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A Cautionary Tale of Reckless Negotiating

So while I complain as much as the next person about the inflated salaries for longshoremen, I feel it's important that we take a step back and understand how we got to this point. To understand how we arrived at the current average salary of $147k for a general longshoremen, we have to go back to a time when the salaries paid to these folks didn't raise any eyebrows.

In 1990, the average salary for a Class A Longshoreman in the ILWU was $63,373 per year. This salary definitely seems manageable and quite honestly is probably deficient given the real estate in southern California. Now we need to consider the carriers and import volumes at this time. Carriers were recording consistent profits and container volumes were increasing steadily into the West coast.  Container volumes were increasing so much in fact, the carriers were desperate to employ more labor to handle the increased volumes.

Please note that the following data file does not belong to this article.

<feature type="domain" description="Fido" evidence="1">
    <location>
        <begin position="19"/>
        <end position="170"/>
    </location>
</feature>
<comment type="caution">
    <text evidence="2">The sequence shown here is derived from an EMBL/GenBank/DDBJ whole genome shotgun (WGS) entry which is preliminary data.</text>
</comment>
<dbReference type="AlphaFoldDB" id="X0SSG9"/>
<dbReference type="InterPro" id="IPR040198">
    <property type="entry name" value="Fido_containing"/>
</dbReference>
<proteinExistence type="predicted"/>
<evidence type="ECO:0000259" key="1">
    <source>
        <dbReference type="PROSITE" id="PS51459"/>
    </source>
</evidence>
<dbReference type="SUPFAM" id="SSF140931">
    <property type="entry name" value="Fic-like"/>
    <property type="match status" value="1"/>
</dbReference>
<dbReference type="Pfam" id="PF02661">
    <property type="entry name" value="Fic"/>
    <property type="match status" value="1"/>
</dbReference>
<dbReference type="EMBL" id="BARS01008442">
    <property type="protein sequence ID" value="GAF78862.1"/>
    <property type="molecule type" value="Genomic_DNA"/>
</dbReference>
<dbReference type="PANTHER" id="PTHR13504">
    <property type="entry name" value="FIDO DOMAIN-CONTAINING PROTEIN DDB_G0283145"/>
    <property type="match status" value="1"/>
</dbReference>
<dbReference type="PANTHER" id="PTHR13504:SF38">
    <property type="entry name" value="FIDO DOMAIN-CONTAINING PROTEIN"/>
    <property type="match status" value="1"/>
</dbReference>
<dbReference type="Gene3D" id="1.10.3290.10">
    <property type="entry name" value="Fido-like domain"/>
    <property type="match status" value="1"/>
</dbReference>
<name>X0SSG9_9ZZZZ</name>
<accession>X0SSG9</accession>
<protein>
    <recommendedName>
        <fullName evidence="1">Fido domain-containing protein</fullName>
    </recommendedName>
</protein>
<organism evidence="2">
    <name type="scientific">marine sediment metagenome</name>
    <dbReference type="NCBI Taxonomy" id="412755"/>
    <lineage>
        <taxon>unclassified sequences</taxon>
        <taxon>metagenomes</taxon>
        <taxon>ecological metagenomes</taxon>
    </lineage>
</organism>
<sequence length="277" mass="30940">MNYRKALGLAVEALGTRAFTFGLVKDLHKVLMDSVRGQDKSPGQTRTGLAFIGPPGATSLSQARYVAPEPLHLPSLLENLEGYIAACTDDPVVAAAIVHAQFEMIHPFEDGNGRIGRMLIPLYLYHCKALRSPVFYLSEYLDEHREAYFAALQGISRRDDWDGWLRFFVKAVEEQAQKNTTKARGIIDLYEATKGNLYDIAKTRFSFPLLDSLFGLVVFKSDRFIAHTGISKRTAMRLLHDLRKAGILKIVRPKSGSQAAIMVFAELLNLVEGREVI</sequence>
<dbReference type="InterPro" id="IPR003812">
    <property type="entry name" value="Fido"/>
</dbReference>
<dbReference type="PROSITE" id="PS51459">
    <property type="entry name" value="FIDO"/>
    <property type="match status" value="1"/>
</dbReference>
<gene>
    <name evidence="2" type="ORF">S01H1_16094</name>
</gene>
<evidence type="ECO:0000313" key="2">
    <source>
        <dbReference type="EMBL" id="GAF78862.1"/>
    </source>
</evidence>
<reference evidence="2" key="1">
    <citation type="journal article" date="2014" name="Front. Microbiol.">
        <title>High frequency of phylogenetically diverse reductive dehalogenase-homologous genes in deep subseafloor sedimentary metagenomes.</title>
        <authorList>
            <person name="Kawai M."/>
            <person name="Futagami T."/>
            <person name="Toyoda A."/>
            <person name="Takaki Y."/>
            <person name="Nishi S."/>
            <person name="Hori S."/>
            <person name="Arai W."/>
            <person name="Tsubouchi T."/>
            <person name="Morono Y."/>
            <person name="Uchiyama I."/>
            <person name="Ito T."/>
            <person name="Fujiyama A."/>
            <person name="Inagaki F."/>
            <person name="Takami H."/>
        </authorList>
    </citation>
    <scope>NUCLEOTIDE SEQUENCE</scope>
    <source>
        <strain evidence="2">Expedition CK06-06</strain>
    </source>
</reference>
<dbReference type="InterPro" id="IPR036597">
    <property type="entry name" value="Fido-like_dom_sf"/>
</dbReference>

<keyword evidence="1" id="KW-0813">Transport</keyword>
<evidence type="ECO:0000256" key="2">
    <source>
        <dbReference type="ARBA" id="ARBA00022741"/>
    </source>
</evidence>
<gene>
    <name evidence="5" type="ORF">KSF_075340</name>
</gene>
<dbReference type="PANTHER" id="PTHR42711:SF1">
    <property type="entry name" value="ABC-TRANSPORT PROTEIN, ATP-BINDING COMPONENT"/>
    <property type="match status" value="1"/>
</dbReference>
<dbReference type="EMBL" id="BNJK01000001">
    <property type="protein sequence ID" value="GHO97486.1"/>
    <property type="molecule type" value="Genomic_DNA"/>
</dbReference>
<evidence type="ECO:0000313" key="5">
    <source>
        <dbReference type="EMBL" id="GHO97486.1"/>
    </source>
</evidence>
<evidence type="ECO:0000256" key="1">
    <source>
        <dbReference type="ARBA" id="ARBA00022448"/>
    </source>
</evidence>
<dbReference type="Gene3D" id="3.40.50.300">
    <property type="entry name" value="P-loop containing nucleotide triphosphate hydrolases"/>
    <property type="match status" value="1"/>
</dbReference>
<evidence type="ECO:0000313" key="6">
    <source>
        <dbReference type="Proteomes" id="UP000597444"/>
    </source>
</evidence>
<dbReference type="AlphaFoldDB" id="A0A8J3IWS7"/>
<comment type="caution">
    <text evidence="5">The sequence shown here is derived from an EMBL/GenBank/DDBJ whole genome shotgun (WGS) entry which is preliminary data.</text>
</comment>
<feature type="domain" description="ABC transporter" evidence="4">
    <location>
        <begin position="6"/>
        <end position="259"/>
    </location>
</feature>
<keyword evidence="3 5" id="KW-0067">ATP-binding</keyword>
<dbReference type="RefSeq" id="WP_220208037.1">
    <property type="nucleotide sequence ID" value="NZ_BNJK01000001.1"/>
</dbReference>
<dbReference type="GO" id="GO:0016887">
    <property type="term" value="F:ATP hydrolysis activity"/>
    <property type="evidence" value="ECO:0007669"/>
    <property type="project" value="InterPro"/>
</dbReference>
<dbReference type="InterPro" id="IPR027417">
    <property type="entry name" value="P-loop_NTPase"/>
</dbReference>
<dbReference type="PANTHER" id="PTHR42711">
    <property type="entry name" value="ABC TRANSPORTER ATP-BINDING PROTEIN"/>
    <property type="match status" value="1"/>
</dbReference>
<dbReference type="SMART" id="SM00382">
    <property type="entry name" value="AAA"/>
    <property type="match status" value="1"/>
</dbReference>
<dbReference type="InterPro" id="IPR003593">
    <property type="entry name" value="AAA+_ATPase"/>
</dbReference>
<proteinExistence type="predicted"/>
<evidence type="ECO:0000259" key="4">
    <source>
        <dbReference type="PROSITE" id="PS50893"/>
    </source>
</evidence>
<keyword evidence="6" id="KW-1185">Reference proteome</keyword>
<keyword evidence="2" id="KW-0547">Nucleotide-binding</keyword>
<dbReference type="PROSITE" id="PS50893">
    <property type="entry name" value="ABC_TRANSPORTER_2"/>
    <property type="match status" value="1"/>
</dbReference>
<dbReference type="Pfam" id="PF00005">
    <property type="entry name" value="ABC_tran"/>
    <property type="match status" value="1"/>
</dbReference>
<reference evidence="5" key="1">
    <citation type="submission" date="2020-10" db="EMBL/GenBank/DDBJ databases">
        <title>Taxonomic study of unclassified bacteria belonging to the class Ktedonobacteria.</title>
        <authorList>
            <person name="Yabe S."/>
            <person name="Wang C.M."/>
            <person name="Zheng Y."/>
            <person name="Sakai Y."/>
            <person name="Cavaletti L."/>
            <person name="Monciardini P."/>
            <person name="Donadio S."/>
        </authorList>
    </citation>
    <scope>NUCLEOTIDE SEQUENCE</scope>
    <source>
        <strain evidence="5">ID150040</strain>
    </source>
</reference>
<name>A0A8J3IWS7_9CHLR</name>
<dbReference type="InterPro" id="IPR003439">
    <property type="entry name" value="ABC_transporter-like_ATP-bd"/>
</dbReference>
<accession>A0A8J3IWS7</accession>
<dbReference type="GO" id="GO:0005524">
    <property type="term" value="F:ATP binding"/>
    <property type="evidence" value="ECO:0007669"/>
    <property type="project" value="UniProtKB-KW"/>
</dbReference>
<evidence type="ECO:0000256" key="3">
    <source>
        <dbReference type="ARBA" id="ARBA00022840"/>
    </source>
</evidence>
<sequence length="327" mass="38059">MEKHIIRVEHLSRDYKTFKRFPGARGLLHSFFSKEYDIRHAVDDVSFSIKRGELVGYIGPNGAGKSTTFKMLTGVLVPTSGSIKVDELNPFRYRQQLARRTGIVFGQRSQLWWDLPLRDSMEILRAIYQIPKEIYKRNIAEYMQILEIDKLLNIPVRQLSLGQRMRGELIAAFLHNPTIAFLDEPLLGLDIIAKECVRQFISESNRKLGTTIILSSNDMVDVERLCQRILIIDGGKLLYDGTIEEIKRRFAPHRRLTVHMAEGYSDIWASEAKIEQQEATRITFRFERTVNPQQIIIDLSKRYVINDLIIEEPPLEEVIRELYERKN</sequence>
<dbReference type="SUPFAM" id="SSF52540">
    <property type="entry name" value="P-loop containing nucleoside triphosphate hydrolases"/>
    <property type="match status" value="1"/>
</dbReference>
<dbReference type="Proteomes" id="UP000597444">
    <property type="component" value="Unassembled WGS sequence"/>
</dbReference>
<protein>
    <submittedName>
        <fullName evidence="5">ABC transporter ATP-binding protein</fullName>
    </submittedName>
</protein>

By 1996 the salary had increased to $90,545 per year, a 4.25% YoY increase. Most companies were paying a 2-4% annual increase during this time, so the increase isn't exhorbitant by any means; however, the annual salary increased 7% from 1996 to 1997 at almost $97k. So now the average annual salary had increased almost $35k/year in 7 years for the same job. Container volumes were still increasing dramatically as companies continued to shift manufacturing to Asia and elsewhere.